This Euromoney book examines the characteristics of different financial systems and markets, including the importance of their legal underpinnings and organisational arrangements, and their role in transmitting financial distress.
Distressed Financial Markets: Navigating the Shoals of Liquidity Risk has been written by Eric D. Cruikshank, a former manager at the International Finance Corporation (IFC) and an economist at the World Bank. During his career at the World Bank and IFC, he was professionally involved in helping resolve several of the country-specific systemic financial crises described in this book. He shares his experience at those institutions spanning three decades in dealing with distressed financial markets in a variety of countries at both the macroeconomic level as well as that of the individual company and financial institution.
The book examines the characteristics of different financial systems and markets, including the importance of their legal underpinnings and organisational arrangements, and their role in transmitting financial distress. It complements this structural focus with brief case studies of a number of country-level financial crises, including the ongoing 2008 credit crunch which began in the United States in the sub-prime mortgage market and is spreading globally and to other segments of the financial markets.
Distressed Financial Markets: Navigating the Shoals of Liquidity Risk will explain to you:
Individual and systemic consequences of financial distress and the closely related phenomenon of impaired financial liquidity
How even countries without well-developed stock markets are not immune to financial crises
Distinctions between financial crisis which originate in the banking sector, the currency markets and those which occur as contemporaneous banking and currency crises, known as "twins"
The importance of the legal and organizational framework in a financial system, particularly in connection with credit and stock markets, in promoting financial stability
The role that structured finance and financial derivatives played since the 1990s in shaping risk management throughout large financial institutions not only in the United States but globally as well
The role of both deregulation and the quest for economies of scale and scope in shaping behemoth financial supermarkets which have emerged as the main players in global financial markets
The main arguments invoked by proponents of opposing views as to whether bad policies or speculators are the main villains causing systemic financial distress, concluding that these two views do not have to be mutually exclusive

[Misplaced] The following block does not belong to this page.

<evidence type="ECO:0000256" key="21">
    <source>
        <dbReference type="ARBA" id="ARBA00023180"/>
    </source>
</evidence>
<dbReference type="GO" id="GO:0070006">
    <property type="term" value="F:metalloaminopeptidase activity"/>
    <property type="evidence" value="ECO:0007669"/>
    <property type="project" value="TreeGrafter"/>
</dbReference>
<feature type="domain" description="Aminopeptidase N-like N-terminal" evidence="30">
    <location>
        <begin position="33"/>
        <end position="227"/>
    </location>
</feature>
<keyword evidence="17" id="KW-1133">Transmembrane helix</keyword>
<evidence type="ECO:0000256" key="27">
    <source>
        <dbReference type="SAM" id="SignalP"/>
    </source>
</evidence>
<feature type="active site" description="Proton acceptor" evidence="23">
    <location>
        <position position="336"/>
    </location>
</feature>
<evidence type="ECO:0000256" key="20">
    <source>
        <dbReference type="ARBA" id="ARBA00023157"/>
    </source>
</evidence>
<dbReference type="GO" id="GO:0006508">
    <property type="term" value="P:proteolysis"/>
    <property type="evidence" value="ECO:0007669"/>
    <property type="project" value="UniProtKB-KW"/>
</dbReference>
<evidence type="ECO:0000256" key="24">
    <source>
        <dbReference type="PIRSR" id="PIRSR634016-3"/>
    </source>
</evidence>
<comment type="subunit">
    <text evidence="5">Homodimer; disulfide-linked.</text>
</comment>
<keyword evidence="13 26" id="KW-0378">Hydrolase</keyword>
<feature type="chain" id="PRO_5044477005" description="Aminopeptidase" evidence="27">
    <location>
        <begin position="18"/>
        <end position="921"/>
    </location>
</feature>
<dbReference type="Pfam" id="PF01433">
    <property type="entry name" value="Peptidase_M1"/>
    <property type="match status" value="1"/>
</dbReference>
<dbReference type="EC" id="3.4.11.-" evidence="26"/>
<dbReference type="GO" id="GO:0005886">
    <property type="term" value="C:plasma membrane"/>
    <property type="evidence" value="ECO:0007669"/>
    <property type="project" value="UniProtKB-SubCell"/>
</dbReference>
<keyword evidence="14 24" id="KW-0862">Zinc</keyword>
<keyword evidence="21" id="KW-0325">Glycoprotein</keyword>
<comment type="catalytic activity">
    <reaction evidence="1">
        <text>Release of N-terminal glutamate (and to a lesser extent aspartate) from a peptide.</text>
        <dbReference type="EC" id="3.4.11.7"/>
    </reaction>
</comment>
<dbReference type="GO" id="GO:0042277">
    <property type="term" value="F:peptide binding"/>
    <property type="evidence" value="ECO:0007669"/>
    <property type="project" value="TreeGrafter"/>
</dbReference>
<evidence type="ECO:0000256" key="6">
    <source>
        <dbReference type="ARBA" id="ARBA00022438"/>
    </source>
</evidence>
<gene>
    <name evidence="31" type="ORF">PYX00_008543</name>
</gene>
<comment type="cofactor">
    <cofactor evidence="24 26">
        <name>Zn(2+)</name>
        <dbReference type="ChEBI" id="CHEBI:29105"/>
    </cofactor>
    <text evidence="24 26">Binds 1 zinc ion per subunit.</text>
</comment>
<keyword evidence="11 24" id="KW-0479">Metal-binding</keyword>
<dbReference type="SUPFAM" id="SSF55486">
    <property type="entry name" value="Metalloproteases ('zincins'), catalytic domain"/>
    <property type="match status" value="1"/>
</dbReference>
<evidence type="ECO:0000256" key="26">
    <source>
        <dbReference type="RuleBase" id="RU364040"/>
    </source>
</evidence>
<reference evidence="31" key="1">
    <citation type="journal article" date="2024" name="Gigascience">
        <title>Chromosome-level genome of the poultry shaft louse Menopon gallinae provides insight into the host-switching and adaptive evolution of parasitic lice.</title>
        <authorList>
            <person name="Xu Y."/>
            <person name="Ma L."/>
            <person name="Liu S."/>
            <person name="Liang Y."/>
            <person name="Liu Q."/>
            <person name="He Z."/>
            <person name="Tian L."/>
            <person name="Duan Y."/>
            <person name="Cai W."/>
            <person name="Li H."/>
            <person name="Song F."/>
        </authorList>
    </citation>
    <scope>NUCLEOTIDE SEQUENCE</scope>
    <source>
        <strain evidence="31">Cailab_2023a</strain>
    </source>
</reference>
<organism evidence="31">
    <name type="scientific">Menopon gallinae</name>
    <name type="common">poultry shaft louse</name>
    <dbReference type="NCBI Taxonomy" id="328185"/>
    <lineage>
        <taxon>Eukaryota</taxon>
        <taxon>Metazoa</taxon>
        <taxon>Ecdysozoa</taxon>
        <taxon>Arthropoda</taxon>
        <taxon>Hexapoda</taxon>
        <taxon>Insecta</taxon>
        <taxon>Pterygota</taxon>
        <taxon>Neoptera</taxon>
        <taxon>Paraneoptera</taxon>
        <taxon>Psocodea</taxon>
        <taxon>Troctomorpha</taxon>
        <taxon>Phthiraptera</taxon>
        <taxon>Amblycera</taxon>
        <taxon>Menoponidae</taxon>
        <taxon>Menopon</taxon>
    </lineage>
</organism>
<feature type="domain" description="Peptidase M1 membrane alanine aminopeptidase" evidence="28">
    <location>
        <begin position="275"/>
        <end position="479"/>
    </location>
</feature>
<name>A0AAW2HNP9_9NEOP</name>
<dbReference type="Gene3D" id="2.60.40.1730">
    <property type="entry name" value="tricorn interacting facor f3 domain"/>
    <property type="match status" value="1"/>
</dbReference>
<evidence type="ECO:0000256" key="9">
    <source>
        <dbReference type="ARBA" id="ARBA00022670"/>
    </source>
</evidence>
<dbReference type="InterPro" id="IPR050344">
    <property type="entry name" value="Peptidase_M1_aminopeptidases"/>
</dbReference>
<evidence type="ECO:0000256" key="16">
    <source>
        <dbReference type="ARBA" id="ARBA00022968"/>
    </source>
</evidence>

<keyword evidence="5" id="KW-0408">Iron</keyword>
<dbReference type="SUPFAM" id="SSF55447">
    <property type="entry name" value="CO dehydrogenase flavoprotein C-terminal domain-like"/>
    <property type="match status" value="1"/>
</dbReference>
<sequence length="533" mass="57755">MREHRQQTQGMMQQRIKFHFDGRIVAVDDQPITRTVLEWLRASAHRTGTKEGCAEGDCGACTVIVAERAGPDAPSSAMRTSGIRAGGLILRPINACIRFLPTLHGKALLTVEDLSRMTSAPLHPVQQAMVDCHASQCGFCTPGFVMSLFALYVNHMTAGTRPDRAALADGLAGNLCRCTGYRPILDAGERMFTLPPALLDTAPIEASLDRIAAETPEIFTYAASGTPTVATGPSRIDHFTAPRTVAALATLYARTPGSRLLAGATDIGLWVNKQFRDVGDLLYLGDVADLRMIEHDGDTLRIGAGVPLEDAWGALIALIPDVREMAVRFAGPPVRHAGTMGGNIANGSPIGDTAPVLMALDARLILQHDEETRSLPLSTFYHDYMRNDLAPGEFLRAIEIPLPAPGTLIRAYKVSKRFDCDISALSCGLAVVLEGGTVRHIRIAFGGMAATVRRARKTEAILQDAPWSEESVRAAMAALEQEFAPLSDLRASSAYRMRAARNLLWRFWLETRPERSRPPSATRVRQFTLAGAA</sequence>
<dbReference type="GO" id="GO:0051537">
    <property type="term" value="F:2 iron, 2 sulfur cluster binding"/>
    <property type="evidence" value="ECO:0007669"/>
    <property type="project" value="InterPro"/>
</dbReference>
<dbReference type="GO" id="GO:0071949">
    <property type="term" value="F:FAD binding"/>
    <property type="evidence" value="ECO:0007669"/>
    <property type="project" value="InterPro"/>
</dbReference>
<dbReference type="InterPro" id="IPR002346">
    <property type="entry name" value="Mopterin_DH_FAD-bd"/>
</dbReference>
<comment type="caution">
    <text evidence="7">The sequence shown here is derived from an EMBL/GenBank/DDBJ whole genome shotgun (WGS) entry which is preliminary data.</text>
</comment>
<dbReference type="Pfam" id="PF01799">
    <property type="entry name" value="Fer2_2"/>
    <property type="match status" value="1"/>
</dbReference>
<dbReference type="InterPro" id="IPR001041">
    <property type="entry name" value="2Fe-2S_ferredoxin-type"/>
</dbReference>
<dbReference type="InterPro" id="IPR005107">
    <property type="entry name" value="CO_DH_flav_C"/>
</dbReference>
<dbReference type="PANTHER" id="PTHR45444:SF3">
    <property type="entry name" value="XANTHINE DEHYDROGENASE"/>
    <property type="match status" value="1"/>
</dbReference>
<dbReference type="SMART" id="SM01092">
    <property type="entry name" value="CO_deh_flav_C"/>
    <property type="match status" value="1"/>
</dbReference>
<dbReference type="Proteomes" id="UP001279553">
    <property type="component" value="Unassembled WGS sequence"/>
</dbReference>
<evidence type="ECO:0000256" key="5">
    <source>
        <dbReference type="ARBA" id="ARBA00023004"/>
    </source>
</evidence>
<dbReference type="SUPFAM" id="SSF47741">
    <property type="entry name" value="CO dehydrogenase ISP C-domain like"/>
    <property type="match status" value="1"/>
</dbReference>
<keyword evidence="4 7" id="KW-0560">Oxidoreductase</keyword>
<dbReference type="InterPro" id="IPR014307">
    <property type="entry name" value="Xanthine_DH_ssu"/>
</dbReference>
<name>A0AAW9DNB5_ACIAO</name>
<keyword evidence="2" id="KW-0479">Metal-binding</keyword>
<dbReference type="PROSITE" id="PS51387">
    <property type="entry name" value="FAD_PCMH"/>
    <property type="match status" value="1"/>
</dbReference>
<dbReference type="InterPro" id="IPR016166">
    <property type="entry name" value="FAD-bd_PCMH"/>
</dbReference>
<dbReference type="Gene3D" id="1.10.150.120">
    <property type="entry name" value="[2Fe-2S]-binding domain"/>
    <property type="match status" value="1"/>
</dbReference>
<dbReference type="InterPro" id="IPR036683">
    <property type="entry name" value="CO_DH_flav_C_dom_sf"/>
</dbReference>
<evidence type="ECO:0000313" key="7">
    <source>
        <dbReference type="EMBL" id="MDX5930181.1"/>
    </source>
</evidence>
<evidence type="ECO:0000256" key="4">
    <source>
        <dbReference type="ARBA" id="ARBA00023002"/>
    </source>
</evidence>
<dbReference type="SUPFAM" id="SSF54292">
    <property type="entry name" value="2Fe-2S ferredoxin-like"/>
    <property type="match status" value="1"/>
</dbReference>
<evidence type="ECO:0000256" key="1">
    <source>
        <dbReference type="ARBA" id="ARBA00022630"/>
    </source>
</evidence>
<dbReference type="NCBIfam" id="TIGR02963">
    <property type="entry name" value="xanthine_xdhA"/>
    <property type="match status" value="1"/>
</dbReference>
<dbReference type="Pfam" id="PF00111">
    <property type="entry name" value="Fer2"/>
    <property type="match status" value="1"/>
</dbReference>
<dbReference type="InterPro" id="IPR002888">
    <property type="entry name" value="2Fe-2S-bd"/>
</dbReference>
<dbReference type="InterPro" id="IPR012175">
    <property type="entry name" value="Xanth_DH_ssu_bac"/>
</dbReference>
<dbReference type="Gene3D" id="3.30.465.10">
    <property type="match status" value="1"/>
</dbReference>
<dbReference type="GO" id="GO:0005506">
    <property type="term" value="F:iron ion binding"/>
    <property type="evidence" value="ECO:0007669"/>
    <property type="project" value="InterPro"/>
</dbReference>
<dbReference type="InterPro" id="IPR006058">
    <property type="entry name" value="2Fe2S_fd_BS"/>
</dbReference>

How the conventional wisdom regarding sound macroeconomic policy has changed in the light of recent financial crises and the deepening process of globalization
Some of the main lessons of past financial crises which both economic policy makers and investment portfolio managers might want to consider in performing their respective roles
How curbing the excessive mortgaging of our future and restoring the loss of public trust caused by the widespread abrogation of fiduciary responsibility – two trends which figured prominently in the current global financial crisis – represent key challenges to international political and financial leadership going forward.
Managing Editor's Review
The author of our Adding Value in Private Equity book brings you this offering. The book had to be revised just before publication to take into account the current events (the economic crisis). By examining and analysing the characteristics of financial markets and systems of different countries the author suggests how financial systems ad wealth can be protected. This will, of course, be important to economic policy makers and portfolio managers, as well as traders and investors. Case studies are included and make interesting reading and learning. Don’t be put off by the title!
Eric D. Cruikshank is an economist and finance specialist with over 35 years of professional experience in more than 40 countries. He currently heads his own financial advisory firm since retiring from the World Bank Group in 2005 following nearly three decades of service.
During his career in both the World Bank and its affiliate, the International Finance Corporation (IFC), he was professionally involved in helping resolve several of the country specific systemic financial crises described in this book. As a former IFC manager, he had operational oversight responsibilities for staff in connection with new investments, portfolio supervision and asset resolution. He also served as IFC’s nominee on the boards of several banking and financial institutions.
Before joining IFC, he served as a World Bank loan officer, senior economist and deputy resident representative. He was a Canadian International Development Agency (CIDA) adviser in several countries, including serving as the executive project director for an energy and water resource policy and planning team in Nepal.
His earlier career included stints in management consulting and securities analysis. Mr. Cruikshank holds a BA in economics from Mount Allison University and an MBA and MA in economics from York University.
He is the author of Adding Value in Private Equity: Lessons from Mature and Emerging Markets, a 2006 Euromoney Books publication.